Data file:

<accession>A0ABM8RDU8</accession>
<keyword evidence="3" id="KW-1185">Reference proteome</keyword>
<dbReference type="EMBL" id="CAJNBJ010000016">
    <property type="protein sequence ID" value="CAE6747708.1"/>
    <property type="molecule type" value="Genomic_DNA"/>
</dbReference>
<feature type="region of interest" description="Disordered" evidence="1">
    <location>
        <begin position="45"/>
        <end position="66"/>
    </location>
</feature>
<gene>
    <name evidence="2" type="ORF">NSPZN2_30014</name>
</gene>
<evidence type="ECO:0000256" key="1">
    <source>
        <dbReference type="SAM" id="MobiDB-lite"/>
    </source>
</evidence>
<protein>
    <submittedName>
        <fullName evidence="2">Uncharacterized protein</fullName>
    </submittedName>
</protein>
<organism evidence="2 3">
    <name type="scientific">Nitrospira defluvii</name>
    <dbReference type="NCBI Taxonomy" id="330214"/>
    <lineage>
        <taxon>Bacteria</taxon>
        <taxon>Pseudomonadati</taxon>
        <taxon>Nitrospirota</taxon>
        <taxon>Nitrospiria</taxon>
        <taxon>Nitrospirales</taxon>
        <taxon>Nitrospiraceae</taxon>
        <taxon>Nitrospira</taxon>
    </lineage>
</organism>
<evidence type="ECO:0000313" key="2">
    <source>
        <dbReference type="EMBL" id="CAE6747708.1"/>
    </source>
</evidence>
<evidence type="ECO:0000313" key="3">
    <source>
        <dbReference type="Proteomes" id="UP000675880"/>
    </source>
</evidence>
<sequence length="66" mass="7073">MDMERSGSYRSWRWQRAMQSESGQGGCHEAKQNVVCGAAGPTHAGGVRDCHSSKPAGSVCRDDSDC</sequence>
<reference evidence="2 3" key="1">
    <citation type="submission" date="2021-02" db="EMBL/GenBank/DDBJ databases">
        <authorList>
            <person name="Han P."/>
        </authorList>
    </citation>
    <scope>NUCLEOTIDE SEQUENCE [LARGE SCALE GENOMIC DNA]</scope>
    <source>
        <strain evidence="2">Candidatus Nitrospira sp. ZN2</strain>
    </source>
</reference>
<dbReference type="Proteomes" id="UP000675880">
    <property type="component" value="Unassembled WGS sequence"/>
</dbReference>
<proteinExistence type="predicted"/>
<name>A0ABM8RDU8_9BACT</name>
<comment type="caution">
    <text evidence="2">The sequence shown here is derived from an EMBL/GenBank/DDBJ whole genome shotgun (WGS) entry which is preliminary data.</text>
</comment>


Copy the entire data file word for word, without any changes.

<accession>A0ABM8RDU8</accession>
<keyword evidence="3" id="KW-1185">Reference proteome</keyword>
<dbReference type="EMBL" id="CAJNBJ010000016">
    <property type="protein sequence ID" value="CAE6747708.1"/>
    <property type="molecule type" value="Genomic_DNA"/>
</dbReference>
<feature type="region of interest" description="Disordered" evidence="1">
    <location>
        <begin position="45"/>
        <end position="66"/>
    </location>
</feature>
<gene>
    <name evidence="2" type="ORF">NSPZN2_30014</name>
</gene>
<evidence type="ECO:0000256" key="1">
    <source>
        <dbReference type="SAM" id="MobiDB-lite"/>
    </source>
</evidence>
<protein>
    <submittedName>
        <fullName evidence="2">Uncharacterized protein</fullName>
    </submittedName>
</protein>
<organism evidence="2 3">
    <name type="scientific">Nitrospira defluvii</name>
    <dbReference type="NCBI Taxonomy" id="330214"/>
    <lineage>
        <taxon>Bacteria</taxon>
        <taxon>Pseudomonadati</taxon>
        <taxon>Nitrospirota</taxon>
        <taxon>Nitrospiria</taxon>
        <taxon>Nitrospirales</taxon>
        <taxon>Nitrospiraceae</taxon>
        <taxon>Nitrospira</taxon>
    </lineage>
</organism>
<evidence type="ECO:0000313" key="2">
    <source>
        <dbReference type="EMBL" id="CAE6747708.1"/>
    </source>
</evidence>
<evidence type="ECO:0000313" key="3">
    <source>
        <dbReference type="Proteomes" id="UP000675880"/>
    </source>
</evidence>
<sequence length="66" mass="7073">MDMERSGSYRSWRWQRAMQSESGQGGCHEAKQNVVCGAAGPTHAGGVRDCHSSKPAGSVCRDDSDC</sequence>
<reference evidence="2 3" key="1">
    <citation type="submission" date="2021-02" db="EMBL/GenBank/DDBJ databases">
        <authorList>
            <person name="Han P."/>
        </authorList>
    </citation>
    <scope>NUCLEOTIDE SEQUENCE [LARGE SCALE GENOMIC DNA]</scope>
    <source>
        <strain evidence="2">Candidatus Nitrospira sp. ZN2</strain>
    </source>
</reference>
<dbReference type="Proteomes" id="UP000675880">
    <property type="component" value="Unassembled WGS sequence"/>
</dbReference>
<proteinExistence type="predicted"/>
<name>A0ABM8RDU8_9BACT</name>
<comment type="caution">
    <text evidence="2">The sequence shown here is derived from an EMBL/GenBank/DDBJ whole genome shotgun (WGS) entry which is preliminary data.</text>
</comment>